Michael Spehar, center, helps eighth-graders Gerek Evans, left, and Imani Pelton plant native plants around a wetlands-type stormwater filtration and drainage system behind the Four Squares Business Center. Students from Skyuka Hall planted native bushes and plants around the wetlands pond to attract butterflies, particularly endangered monarchs, and improve the quality of the water.

Thousands of endangered monarch butterflies migrate through the southeastern United States each year. They depart from a mountain in Mexico and undertake a 3,000-mile, four-generation journey to Canada. This spring, a small wetlands behind a school in Red Bank will provide a resting spot for these insects.

Students at Skyuka Hall spent Thursday afternoon preparing for the butterflies by planting bright orange milkweed, which is the only plant where monarchs choose to lay their eggs.

"We should have butterflies coming through the wetlands soon," said Mary Beth Sutton, who is the executive director of Caribbean SEA [Student Environmental Alliance], and the organizer of this project. "The kids and I are so excited and have been working hard for this."

The wetlands is a manmade stormwater treatment system, an environmentally friendly way to treat the dirty stormwater that runs off the roof of the school and across the parking lot.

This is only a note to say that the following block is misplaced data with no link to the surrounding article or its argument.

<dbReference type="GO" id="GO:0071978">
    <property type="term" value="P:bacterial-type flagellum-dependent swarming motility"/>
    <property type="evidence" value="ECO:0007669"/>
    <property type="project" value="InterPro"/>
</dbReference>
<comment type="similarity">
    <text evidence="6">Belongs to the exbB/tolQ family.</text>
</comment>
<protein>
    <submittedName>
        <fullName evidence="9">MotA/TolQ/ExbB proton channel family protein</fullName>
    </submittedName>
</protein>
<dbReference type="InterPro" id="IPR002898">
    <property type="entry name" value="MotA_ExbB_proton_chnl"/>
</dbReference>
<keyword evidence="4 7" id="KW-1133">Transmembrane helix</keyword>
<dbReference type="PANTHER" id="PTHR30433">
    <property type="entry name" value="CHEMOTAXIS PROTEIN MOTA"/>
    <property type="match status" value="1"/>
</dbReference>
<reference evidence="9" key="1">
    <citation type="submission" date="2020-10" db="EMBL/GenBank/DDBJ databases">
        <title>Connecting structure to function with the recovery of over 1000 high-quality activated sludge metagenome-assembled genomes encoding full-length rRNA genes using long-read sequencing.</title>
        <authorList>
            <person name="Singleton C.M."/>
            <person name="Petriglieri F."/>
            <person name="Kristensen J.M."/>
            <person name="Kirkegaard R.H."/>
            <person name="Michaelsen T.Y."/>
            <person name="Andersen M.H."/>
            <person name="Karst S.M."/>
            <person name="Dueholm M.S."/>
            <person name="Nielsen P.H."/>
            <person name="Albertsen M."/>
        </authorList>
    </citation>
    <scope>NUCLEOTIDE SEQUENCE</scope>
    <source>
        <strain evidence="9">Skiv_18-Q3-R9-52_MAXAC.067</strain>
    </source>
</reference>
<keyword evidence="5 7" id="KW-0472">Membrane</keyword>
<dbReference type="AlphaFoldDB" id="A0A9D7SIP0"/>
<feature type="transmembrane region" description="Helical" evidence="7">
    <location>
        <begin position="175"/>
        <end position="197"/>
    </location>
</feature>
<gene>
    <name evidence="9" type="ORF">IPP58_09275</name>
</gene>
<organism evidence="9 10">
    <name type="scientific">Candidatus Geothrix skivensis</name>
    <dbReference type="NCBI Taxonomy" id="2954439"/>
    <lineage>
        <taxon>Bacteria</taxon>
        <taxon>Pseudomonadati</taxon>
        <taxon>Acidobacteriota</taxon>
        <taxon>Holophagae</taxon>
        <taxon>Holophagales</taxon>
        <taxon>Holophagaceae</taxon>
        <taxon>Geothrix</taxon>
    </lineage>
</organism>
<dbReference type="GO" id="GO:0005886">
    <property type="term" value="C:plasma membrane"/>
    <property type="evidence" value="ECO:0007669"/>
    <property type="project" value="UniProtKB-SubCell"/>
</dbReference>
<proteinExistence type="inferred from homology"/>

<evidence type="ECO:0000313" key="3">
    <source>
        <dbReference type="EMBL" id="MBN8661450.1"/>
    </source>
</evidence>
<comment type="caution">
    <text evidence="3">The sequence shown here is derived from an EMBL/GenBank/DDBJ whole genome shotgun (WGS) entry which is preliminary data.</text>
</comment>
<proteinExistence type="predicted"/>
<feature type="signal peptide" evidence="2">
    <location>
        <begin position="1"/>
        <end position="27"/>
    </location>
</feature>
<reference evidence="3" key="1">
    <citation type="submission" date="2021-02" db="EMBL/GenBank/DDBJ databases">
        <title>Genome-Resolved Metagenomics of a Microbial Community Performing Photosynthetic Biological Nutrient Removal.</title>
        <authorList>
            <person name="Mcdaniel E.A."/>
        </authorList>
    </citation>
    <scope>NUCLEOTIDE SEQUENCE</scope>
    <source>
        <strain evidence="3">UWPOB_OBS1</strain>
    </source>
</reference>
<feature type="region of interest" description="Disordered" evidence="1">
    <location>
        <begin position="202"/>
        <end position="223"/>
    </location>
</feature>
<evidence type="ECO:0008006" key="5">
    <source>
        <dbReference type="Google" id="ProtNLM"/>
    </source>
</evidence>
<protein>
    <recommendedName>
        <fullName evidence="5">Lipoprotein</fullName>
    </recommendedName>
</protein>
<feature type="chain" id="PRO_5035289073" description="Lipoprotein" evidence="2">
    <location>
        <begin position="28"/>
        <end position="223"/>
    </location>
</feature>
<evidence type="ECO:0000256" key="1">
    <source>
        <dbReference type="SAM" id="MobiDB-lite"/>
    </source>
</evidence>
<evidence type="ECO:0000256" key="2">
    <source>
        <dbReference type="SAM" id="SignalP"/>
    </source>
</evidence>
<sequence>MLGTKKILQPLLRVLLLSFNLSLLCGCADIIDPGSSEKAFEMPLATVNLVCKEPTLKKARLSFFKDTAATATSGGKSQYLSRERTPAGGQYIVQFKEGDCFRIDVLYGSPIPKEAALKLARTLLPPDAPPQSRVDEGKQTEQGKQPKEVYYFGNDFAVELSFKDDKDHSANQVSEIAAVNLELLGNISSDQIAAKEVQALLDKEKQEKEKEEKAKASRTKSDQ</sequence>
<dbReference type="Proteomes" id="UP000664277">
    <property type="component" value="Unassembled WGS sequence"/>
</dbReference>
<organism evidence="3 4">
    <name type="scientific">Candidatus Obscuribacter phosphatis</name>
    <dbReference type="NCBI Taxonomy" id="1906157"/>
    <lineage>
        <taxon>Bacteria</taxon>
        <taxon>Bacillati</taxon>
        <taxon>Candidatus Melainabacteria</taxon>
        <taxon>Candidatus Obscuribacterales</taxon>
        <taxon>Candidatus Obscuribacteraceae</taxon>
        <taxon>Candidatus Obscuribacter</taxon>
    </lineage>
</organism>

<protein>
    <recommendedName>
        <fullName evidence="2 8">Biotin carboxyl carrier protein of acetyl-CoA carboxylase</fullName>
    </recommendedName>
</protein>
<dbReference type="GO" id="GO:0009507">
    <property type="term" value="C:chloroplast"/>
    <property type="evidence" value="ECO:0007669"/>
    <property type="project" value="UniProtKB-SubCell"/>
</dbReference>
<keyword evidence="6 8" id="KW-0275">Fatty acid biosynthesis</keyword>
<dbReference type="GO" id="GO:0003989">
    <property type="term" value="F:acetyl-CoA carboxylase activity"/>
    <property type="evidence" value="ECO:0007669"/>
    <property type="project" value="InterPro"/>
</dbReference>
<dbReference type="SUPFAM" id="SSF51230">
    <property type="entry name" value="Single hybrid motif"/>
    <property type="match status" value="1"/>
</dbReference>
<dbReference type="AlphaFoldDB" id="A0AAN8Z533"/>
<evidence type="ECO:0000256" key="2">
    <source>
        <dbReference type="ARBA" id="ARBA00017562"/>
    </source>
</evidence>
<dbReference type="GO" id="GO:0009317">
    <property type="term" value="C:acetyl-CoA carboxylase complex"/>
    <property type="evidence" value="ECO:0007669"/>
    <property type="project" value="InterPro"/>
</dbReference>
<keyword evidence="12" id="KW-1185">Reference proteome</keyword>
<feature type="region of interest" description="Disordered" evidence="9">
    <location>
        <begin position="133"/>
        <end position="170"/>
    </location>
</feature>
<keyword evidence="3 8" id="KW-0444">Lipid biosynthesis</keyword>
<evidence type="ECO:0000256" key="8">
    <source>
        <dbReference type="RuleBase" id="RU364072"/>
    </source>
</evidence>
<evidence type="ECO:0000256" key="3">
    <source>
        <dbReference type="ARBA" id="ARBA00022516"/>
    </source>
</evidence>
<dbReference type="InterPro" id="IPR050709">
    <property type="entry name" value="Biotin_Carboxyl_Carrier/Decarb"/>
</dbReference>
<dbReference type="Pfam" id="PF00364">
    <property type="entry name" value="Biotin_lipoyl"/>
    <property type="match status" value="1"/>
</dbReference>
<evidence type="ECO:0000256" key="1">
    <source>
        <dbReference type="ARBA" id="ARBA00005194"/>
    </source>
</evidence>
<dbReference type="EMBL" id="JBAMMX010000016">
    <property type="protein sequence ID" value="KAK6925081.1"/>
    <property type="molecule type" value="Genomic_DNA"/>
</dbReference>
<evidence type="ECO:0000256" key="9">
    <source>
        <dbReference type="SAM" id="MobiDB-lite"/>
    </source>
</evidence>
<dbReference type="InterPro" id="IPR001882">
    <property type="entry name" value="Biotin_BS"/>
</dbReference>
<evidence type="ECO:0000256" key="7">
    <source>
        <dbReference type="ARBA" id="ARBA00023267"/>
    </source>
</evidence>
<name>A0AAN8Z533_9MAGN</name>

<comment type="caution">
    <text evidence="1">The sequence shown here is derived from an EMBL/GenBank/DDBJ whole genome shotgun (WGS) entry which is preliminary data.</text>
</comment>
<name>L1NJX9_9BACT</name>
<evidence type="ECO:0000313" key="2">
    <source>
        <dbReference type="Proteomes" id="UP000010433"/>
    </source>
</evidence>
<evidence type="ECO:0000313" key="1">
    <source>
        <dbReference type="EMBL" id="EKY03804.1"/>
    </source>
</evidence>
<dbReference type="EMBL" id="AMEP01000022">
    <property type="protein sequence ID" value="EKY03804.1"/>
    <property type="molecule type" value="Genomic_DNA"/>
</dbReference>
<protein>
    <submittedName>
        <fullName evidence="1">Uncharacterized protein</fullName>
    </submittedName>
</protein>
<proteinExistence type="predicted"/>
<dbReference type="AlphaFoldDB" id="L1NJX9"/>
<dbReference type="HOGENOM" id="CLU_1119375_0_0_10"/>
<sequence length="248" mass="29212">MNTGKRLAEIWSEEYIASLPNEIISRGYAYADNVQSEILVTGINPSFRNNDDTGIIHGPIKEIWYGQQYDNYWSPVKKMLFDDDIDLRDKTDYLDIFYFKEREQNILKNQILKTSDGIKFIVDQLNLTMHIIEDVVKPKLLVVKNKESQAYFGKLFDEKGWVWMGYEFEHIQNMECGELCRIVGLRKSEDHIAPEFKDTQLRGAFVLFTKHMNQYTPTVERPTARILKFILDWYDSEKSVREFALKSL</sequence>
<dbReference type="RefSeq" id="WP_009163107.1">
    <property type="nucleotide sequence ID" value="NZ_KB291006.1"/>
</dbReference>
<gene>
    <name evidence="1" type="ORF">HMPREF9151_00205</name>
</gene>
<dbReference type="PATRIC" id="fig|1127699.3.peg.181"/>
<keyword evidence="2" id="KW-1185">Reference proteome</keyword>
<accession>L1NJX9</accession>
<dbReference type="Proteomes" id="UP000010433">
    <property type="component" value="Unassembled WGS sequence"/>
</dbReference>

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Tennessee Aquarium botanist Christine Bock has students write the names of the plants they are planting around a wetlands-type stormwater filtration and drainage system behind the Four Squares Business Center.

Students and teachers at Skyuka Hall, a small private school for children who face academic challenges, have been working with Sutton for four years on the project.

"Wetlands are known for being really good and filtering out waste," Sutton said. "But we also came up with all sorts of learning functions, which wetlands can also be."

Josh Yoder, Skyuka Hall's head of school, said this project has energized the school's science curriculum.

The students have been involved in each stage of building the wetlands. They helped Sutton with the design, and measured the current of Mountain Creek, which runs behind the school and receives the filtered stormwater. They helped bring in native plants, and have been observing the changes in the environment.

"Constructing the wetlands makes science fun," Yoder said. "It's so much more than sitting behind a table and learning facts."

Bill Raines is the owner of the Four Square Business Center where Skyuka Hall and the wetlands are located. He said that when he was approached by Sutton about the possibility of constructing the wetlands, he saw an opportunity to help educate children, clean the water and receive a tax break.

The city of Chattanooga is offering him an 85 percent reduction in his water quality fee because of the wetlands on his property. Raines said he hopes more businesses will take advantage of the economic benefits of building wetlands, and that the local government will continue to offer economic incentives for them to do so.

"The economic discount was just the icing on the cake," Raines said. "This will be like an outdoor laboratory that these kids will be able to continue utilizing."

Everyone who has been involved in building the wetlands agrees that this is a long-term project, and the benefits of the filtration system and animal habitat will continue well into the future.

"The kids can monitor the wildlife throughout the year," Sutton said. "As the wetland ages it becomes more diverse and will see more and more animals here."

Contact staff writer Kendi Anderson at or at 423-757-6592.